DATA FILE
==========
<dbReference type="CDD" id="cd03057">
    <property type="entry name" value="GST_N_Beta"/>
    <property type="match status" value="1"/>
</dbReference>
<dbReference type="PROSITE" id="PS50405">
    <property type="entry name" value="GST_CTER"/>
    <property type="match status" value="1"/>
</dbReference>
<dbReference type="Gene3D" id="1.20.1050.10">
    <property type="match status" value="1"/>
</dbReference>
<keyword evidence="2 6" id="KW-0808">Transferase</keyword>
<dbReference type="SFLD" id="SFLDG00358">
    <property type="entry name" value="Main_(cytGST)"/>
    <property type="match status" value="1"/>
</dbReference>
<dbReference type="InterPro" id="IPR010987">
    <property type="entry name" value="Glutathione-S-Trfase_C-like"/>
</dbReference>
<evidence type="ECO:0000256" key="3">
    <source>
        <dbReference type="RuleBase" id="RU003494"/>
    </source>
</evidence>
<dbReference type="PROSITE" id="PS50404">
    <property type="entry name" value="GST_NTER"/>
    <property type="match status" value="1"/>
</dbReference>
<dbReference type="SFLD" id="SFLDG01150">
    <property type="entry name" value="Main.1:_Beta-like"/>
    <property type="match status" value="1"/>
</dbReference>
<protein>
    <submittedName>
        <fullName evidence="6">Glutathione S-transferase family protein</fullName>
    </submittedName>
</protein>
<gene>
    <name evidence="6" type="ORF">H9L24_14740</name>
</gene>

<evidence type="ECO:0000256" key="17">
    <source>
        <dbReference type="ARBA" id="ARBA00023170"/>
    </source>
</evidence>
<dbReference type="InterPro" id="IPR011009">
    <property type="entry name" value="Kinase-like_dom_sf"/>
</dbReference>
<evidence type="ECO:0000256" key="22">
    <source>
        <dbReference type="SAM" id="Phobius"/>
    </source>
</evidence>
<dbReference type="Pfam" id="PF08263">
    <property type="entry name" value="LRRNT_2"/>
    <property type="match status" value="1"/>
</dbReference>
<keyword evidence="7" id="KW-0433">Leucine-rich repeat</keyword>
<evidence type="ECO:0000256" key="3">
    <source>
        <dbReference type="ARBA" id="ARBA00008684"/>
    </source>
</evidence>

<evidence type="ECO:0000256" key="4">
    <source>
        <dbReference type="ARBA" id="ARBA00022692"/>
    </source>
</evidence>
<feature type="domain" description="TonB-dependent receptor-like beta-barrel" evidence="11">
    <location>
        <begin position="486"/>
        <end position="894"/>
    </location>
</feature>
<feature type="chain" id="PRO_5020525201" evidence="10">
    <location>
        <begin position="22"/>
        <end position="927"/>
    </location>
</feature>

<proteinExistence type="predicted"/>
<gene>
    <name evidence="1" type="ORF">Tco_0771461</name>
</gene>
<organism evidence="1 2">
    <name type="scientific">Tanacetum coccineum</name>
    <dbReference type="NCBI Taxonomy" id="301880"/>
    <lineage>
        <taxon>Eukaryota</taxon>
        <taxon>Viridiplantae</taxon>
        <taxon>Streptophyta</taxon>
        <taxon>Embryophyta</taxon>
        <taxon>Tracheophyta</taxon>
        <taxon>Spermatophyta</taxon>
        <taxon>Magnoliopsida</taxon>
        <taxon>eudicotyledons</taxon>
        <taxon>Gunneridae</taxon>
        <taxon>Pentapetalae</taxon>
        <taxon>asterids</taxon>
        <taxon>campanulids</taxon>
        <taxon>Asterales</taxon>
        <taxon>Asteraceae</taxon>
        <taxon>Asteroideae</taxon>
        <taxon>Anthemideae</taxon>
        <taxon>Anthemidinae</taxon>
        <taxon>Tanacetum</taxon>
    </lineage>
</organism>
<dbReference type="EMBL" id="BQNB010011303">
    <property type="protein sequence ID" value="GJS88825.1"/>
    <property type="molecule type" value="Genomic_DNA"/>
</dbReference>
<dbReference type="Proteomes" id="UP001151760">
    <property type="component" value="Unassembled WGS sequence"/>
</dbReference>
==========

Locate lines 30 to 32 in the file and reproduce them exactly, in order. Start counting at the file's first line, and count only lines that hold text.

    <property type="entry name" value="Main.1:_Beta-like"/>
    <property type="match status" value="1"/>
</dbReference>